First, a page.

Book including: photographs, interview, protest slogans, prediction, and proposal | 2010
Click an image below:
This small publication is the result of a year spent researching and responding to the town of Göteborg, Sweden. My initial interest in the historical uses of its canal system was heightened after experiencing the community’s protest of the United Nations Climate Change Conference. In fear of rising water levels brought on by global warming, huge crowds of people were screaming to their government officials, demanding stronger automobile restrictions. It sounds better in Swedish, but one of their slogans was, “Gas in the ground, his hand on the wheel! Soon Gothenburg is completely under water!”
This fear has been growing for the past four years. Göteborg is a coastal city full of canals and due to its low elevation level it has suffered from flooding caused by several severe rainstorms. I approached a city planning official and interviewed him about the relevance of this issue. He mentioned two of the town’s proposed precautions; building walls around the city and gates at the mouth of the canals. I thought that this was remarkable, because both of these precautions had been taken by the city hundreds of years ago, but for different reasons. Canals and water gates, which were once built to protect the community against invaders, were now being proposed to keep out rising waters.
The idea of using historical methods, to deal with current issues excited me, so I decided to look even farther back into the ways that this community has coexisted with water. And in Scandinavian mythology I found Skidbladnir.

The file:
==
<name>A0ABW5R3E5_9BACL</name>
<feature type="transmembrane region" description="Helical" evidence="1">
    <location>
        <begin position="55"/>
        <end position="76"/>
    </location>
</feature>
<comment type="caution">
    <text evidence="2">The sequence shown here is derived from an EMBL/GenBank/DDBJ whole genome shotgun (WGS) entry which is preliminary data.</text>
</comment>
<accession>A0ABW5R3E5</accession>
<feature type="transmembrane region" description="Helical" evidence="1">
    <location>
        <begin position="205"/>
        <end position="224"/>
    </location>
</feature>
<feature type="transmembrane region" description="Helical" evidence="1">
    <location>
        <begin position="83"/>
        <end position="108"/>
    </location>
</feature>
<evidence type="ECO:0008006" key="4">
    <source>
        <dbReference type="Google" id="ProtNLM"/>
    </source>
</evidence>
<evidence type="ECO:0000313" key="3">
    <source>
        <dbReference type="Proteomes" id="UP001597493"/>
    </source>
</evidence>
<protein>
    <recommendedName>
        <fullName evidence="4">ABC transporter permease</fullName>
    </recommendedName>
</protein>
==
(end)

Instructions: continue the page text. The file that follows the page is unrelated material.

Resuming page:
“Skíðblaðnir was the ship of Freyr. It was big enough to hold the whole of the army of Asgard, and whenever the sails were hoisted, a fair wind followed. It could travel over both land and sea. Skíðblaðnir was made of so many parts and with such ingenuity that it could be folded like a cloth and carried in one’s pouch.”
If the Swedish government wouldn’t listen when mobs of protesters called for help, perhaps the army of the gods would listen when individuals took time out of work to pose as the figurehead for their mythological ship. Gothenburg might need this sort of help if the waters continue to rise.
Along with these figurehead portraits the book contains a proposal for the construction of a modern Skidbladnir, by Gregory Witt, as well as a prediction written one hundred years ago, by a sixteen year old boy. His prediction describes Gothenburg’s harbour in the year 2000, which after an industrial boom would deepen, widen and be full of ocean steamers. This once optimistic idea, given the negative impact of today’s oil barges, weighs heavy in hindsight.